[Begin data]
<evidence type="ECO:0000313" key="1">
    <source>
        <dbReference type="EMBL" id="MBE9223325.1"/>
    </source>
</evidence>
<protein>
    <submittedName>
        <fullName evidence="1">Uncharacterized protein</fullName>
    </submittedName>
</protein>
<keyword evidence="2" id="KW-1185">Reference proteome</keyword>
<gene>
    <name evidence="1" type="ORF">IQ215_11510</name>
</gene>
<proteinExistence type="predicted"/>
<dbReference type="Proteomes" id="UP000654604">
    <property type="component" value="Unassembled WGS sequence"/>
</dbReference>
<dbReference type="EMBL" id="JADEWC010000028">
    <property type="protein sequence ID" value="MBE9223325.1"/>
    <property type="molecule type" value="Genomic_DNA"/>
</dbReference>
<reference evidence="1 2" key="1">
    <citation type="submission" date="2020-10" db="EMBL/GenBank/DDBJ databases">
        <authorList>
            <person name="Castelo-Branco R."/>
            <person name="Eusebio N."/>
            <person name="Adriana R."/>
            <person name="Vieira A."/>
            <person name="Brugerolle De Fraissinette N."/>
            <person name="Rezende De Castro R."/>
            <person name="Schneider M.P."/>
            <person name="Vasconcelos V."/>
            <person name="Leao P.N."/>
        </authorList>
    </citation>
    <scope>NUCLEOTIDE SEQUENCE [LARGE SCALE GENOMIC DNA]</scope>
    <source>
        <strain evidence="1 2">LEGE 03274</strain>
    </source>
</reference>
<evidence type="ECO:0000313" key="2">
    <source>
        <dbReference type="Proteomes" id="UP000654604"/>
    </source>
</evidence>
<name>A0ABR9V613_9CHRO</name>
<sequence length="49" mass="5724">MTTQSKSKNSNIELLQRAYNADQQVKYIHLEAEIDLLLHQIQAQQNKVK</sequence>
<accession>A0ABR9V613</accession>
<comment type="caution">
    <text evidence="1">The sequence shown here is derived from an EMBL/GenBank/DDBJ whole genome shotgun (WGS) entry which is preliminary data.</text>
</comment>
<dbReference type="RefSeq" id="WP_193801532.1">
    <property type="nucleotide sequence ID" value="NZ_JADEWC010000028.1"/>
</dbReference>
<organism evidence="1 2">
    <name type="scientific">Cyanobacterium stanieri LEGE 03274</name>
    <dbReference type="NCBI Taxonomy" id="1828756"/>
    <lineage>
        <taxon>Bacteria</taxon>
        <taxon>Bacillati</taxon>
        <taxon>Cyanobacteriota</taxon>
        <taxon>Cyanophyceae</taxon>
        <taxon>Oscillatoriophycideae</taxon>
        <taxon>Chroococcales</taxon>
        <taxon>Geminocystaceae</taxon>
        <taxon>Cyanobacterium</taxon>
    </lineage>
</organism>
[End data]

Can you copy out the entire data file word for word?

<evidence type="ECO:0000313" key="1">
    <source>
        <dbReference type="EMBL" id="MBE9223325.1"/>
    </source>
</evidence>
<protein>
    <submittedName>
        <fullName evidence="1">Uncharacterized protein</fullName>
    </submittedName>
</protein>
<keyword evidence="2" id="KW-1185">Reference proteome</keyword>
<gene>
    <name evidence="1" type="ORF">IQ215_11510</name>
</gene>
<proteinExistence type="predicted"/>
<dbReference type="Proteomes" id="UP000654604">
    <property type="component" value="Unassembled WGS sequence"/>
</dbReference>
<dbReference type="EMBL" id="JADEWC010000028">
    <property type="protein sequence ID" value="MBE9223325.1"/>
    <property type="molecule type" value="Genomic_DNA"/>
</dbReference>
<reference evidence="1 2" key="1">
    <citation type="submission" date="2020-10" db="EMBL/GenBank/DDBJ databases">
        <authorList>
            <person name="Castelo-Branco R."/>
            <person name="Eusebio N."/>
            <person name="Adriana R."/>
            <person name="Vieira A."/>
            <person name="Brugerolle De Fraissinette N."/>
            <person name="Rezende De Castro R."/>
            <person name="Schneider M.P."/>
            <person name="Vasconcelos V."/>
            <person name="Leao P.N."/>
        </authorList>
    </citation>
    <scope>NUCLEOTIDE SEQUENCE [LARGE SCALE GENOMIC DNA]</scope>
    <source>
        <strain evidence="1 2">LEGE 03274</strain>
    </source>
</reference>
<evidence type="ECO:0000313" key="2">
    <source>
        <dbReference type="Proteomes" id="UP000654604"/>
    </source>
</evidence>
<name>A0ABR9V613_9CHRO</name>
<sequence length="49" mass="5724">MTTQSKSKNSNIELLQRAYNADQQVKYIHLEAEIDLLLHQIQAQQNKVK</sequence>
<accession>A0ABR9V613</accession>
<comment type="caution">
    <text evidence="1">The sequence shown here is derived from an EMBL/GenBank/DDBJ whole genome shotgun (WGS) entry which is preliminary data.</text>
</comment>
<dbReference type="RefSeq" id="WP_193801532.1">
    <property type="nucleotide sequence ID" value="NZ_JADEWC010000028.1"/>
</dbReference>
<organism evidence="1 2">
    <name type="scientific">Cyanobacterium stanieri LEGE 03274</name>
    <dbReference type="NCBI Taxonomy" id="1828756"/>
    <lineage>
        <taxon>Bacteria</taxon>
        <taxon>Bacillati</taxon>
        <taxon>Cyanobacteriota</taxon>
        <taxon>Cyanophyceae</taxon>
        <taxon>Oscillatoriophycideae</taxon>
        <taxon>Chroococcales</taxon>
        <taxon>Geminocystaceae</taxon>
        <taxon>Cyanobacterium</taxon>
    </lineage>
</organism>